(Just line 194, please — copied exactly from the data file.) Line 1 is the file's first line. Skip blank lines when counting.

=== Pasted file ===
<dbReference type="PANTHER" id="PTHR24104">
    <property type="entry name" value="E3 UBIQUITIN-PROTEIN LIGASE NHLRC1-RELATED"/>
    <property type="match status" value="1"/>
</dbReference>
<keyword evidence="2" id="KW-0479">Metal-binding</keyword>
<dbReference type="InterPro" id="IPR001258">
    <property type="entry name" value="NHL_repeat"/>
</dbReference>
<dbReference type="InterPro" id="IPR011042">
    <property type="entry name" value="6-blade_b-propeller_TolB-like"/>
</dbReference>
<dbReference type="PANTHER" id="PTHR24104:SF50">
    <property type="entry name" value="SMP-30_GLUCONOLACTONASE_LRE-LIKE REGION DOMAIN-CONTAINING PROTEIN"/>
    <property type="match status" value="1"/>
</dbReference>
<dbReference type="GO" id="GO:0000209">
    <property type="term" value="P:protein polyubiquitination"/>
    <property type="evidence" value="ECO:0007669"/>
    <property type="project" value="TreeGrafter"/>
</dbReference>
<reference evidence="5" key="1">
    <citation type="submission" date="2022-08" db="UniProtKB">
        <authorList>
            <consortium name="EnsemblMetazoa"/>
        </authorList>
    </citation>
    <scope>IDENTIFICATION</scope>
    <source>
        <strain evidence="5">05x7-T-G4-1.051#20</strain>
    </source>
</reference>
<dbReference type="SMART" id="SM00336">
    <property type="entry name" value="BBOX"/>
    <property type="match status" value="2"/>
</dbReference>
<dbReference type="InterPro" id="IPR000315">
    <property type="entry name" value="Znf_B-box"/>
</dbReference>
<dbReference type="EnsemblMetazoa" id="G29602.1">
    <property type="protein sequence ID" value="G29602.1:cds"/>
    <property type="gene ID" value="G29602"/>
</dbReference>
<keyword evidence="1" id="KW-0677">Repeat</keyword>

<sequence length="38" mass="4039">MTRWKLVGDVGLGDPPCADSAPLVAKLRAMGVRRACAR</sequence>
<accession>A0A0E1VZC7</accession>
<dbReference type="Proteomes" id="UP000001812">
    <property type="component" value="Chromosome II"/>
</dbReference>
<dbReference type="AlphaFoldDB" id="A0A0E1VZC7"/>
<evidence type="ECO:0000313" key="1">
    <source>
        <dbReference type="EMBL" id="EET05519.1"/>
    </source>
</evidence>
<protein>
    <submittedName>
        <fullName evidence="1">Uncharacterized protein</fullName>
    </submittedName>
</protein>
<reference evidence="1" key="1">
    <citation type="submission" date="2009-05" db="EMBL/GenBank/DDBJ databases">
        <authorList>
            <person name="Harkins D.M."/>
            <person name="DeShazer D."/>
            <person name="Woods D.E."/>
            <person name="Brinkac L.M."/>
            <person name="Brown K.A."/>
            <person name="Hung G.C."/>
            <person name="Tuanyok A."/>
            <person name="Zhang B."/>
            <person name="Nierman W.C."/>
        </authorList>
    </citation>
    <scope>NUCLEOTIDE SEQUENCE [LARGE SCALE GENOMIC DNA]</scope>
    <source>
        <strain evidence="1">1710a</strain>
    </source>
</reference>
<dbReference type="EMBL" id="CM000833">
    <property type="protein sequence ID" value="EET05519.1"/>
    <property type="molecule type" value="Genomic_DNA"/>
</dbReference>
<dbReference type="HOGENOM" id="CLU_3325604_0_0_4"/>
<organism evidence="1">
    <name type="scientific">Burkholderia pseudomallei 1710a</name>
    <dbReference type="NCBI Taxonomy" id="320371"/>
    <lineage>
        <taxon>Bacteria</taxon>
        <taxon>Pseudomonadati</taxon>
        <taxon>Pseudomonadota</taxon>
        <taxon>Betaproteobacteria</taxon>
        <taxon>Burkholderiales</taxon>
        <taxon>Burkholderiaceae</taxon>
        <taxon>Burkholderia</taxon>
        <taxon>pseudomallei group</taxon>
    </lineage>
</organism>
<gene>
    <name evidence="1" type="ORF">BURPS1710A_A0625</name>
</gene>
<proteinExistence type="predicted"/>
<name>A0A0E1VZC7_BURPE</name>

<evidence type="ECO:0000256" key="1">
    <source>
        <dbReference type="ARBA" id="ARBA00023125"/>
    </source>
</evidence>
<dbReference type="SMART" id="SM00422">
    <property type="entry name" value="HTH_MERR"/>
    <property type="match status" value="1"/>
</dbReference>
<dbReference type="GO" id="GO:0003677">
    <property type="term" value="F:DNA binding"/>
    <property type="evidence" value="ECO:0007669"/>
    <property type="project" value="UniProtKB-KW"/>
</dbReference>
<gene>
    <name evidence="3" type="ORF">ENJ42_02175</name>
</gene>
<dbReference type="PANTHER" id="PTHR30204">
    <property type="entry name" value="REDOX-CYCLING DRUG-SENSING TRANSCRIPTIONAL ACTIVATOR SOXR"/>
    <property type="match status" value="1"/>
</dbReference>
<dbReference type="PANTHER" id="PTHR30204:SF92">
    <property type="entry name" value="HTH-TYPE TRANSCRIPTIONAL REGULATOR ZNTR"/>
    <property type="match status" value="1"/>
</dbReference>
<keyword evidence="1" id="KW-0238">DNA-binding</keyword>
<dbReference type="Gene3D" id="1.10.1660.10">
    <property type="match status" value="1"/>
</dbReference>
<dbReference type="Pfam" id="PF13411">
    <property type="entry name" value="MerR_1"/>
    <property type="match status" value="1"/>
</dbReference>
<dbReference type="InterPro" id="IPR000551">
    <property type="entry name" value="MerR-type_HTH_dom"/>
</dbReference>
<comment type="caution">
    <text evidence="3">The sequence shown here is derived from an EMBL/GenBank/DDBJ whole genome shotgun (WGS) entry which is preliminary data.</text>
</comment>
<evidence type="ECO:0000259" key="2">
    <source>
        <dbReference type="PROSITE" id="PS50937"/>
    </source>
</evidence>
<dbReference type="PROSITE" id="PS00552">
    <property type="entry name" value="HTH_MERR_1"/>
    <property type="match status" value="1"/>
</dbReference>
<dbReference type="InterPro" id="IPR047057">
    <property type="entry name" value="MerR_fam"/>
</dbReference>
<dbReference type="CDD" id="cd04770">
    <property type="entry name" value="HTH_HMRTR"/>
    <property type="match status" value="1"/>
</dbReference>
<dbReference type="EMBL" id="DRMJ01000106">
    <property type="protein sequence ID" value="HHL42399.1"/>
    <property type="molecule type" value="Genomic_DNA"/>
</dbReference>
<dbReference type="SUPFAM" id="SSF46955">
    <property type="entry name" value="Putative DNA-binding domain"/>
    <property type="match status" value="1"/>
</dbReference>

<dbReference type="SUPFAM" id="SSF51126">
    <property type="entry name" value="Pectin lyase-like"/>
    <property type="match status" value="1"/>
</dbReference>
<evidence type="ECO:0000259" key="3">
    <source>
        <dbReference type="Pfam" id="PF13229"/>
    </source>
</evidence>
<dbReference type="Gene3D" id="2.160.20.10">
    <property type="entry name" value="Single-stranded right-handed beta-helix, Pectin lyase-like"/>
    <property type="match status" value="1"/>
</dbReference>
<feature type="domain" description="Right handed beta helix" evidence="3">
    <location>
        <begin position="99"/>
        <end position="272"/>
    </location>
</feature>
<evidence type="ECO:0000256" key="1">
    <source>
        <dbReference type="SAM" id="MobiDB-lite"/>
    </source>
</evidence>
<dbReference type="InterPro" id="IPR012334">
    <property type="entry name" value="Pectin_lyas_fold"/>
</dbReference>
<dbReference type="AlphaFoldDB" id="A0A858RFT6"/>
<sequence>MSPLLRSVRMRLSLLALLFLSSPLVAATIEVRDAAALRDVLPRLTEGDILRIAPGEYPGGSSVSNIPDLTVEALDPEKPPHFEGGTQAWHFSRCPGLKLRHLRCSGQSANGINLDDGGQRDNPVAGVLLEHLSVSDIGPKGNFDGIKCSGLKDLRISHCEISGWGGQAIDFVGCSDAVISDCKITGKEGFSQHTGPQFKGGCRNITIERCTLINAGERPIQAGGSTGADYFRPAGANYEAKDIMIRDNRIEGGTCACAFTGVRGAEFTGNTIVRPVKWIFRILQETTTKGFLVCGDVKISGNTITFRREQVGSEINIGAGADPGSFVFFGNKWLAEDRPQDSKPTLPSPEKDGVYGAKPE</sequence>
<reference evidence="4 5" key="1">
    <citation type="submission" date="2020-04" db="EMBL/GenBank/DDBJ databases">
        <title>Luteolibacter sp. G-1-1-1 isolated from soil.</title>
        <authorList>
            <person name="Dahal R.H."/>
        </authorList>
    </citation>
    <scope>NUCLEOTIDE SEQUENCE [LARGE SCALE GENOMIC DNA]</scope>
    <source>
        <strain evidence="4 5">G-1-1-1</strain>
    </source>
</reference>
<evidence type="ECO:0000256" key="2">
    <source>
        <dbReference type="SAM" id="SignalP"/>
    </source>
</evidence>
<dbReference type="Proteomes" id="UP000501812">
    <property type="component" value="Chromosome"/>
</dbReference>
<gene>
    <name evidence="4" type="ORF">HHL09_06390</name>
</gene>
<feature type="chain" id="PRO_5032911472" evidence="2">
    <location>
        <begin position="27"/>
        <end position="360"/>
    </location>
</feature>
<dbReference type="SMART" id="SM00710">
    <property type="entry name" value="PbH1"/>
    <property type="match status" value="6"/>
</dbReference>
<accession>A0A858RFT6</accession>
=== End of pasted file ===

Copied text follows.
<sequence>MSPLLRSVRMRLSLLALLFLSSPLVAATIEVRDAAALRDVLPRLTEGDILRIAPGEYPGGSSVSNIPDLTVEALDPEKPPHFEGGTQAWHFSRCPGLKLRHLRCSGQSANGINLDDGGQRDNPVAGVLLEHLSVSDIGPKGNFDGIKCSGLKDLRISHCEISGWGGQAIDFVGCSDAVISDCKITGKEGFSQHTGPQFKGGCRNITIERCTLINAGERPIQAGGSTGADYFRPAGANYEAKDIMIRDNRIEGGTCACAFTGVRGAEFTGNTIVRPVKWIFRILQETTTKGFLVCGDVKISGNTITFRREQVGSEINIGAGADPGSFVFFGNKWLAEDRPQDSKPTLPSPEKDGVYGAKPE</sequence>